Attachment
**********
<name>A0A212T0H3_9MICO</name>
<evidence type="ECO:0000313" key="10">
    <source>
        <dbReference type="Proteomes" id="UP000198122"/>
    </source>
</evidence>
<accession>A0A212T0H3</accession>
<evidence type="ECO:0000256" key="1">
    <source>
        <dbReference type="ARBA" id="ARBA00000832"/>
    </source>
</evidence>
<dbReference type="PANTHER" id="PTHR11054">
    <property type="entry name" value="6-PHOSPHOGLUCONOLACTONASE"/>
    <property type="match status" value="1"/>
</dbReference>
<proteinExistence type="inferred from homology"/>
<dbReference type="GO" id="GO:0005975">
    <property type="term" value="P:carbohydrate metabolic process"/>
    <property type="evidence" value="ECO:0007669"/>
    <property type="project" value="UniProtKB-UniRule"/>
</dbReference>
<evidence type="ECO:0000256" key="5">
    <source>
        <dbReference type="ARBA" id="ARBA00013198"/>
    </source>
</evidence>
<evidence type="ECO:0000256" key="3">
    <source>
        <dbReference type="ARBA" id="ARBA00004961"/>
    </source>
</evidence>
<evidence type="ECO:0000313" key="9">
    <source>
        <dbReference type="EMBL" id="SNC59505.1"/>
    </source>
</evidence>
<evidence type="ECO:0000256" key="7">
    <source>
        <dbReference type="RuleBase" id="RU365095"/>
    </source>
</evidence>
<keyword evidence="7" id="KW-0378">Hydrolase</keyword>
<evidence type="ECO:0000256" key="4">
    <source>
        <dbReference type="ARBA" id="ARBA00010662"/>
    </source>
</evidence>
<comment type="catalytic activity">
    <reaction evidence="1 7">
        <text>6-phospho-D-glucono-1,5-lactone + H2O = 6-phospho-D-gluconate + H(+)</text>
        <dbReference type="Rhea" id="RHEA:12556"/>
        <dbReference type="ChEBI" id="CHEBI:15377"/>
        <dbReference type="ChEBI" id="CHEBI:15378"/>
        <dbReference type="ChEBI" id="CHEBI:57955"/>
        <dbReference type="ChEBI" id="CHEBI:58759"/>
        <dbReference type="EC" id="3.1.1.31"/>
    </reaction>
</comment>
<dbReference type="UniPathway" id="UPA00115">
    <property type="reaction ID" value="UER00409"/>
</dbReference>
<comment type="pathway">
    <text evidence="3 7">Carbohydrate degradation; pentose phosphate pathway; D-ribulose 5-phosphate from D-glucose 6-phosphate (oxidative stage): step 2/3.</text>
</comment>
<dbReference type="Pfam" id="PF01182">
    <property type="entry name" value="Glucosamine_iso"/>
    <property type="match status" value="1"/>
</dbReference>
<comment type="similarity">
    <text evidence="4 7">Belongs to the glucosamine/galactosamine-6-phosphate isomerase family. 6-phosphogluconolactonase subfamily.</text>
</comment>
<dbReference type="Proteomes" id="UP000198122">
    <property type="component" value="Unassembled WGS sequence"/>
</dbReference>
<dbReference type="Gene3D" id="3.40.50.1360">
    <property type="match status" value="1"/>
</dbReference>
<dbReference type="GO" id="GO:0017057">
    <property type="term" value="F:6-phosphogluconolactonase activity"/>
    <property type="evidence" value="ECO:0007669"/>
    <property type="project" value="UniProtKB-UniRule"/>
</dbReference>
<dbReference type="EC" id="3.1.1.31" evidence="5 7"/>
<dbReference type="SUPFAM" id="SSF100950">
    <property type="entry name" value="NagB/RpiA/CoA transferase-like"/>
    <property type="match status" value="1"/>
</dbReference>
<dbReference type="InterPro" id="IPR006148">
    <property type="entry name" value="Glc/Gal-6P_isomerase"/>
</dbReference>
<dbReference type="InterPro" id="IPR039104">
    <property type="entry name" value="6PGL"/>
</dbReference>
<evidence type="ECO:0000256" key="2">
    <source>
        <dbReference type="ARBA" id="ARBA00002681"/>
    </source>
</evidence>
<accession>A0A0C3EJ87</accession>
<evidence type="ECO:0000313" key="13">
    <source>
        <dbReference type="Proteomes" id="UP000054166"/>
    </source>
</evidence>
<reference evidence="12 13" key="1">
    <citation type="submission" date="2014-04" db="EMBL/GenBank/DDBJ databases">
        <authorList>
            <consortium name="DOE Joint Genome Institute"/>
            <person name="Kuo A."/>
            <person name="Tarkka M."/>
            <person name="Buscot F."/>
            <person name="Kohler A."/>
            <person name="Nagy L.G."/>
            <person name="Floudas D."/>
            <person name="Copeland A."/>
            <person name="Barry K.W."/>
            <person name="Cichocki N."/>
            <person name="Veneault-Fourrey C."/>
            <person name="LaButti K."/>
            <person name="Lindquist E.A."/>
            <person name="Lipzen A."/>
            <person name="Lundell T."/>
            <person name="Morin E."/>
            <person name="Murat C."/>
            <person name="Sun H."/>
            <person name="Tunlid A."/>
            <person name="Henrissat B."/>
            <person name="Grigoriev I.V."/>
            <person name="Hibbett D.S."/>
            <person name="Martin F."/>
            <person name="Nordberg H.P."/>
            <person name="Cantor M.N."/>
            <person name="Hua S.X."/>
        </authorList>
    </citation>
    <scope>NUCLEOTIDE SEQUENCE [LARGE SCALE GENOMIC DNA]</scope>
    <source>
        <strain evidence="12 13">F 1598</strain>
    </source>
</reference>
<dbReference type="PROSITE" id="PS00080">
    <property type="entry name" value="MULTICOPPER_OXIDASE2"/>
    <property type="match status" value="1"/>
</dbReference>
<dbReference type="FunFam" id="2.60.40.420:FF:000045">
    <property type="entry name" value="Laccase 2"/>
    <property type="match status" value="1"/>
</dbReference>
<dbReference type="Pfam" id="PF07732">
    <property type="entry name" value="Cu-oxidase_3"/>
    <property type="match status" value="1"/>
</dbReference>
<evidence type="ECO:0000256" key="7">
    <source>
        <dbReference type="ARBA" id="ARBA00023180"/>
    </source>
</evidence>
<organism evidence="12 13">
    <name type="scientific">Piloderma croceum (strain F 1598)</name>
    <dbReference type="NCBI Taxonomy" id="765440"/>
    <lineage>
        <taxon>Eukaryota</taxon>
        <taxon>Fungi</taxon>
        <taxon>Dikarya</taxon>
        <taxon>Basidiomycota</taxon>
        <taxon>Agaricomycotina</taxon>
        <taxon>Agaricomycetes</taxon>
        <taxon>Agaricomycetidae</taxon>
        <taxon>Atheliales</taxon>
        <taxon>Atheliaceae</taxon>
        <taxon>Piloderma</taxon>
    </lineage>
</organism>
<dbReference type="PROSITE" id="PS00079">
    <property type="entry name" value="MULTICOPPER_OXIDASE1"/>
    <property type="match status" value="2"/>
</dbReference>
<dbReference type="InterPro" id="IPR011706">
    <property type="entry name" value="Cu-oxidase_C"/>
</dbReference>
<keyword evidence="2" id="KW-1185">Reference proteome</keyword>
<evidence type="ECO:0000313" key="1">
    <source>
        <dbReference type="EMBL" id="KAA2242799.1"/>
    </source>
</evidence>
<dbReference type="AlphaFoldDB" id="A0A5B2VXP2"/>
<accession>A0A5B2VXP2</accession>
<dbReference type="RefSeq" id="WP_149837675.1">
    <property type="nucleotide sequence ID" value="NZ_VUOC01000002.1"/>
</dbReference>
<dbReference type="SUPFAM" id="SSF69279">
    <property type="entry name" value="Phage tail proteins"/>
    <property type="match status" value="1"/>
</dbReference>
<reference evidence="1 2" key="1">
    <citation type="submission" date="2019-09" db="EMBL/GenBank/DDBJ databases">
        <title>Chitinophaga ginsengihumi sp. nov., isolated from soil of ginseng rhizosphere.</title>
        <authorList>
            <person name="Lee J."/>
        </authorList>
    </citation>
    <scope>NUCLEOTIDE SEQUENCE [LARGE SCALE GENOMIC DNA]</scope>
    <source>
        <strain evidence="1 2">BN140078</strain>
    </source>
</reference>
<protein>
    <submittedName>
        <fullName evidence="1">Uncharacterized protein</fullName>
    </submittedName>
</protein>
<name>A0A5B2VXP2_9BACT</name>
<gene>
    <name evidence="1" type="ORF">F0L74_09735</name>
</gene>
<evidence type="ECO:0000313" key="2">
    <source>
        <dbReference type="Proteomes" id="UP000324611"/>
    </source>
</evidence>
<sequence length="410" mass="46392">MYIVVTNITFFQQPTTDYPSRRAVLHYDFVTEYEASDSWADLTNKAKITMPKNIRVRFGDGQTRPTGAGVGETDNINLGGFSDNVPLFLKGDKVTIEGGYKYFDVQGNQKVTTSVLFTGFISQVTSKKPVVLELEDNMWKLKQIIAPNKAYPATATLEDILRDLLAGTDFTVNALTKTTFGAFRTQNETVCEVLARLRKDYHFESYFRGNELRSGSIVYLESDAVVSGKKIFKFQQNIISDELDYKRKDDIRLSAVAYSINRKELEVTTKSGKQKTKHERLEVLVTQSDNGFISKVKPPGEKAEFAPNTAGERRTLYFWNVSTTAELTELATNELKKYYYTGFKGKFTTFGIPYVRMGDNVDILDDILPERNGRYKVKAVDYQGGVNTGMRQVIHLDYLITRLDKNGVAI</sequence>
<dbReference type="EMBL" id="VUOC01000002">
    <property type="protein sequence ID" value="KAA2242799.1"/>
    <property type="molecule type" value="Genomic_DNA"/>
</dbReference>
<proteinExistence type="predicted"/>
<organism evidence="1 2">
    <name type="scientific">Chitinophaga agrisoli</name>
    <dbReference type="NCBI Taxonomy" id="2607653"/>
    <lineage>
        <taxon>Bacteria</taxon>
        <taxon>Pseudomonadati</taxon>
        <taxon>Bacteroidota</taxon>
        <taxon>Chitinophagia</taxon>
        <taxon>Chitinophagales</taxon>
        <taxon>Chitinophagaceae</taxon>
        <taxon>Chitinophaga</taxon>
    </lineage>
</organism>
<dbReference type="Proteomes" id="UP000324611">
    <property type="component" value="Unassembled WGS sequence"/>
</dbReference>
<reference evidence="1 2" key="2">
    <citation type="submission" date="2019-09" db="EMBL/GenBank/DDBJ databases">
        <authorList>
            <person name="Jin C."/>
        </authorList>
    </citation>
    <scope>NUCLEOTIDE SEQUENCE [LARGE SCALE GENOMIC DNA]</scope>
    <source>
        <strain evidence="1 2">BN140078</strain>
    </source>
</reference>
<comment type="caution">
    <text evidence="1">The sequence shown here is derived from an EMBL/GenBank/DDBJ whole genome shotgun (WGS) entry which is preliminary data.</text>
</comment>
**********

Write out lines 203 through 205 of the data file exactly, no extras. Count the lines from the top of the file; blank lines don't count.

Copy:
    </citation>
    <scope>NUCLEOTIDE SEQUENCE [LARGE SCALE GENOMIC DNA]</scope>
    <source>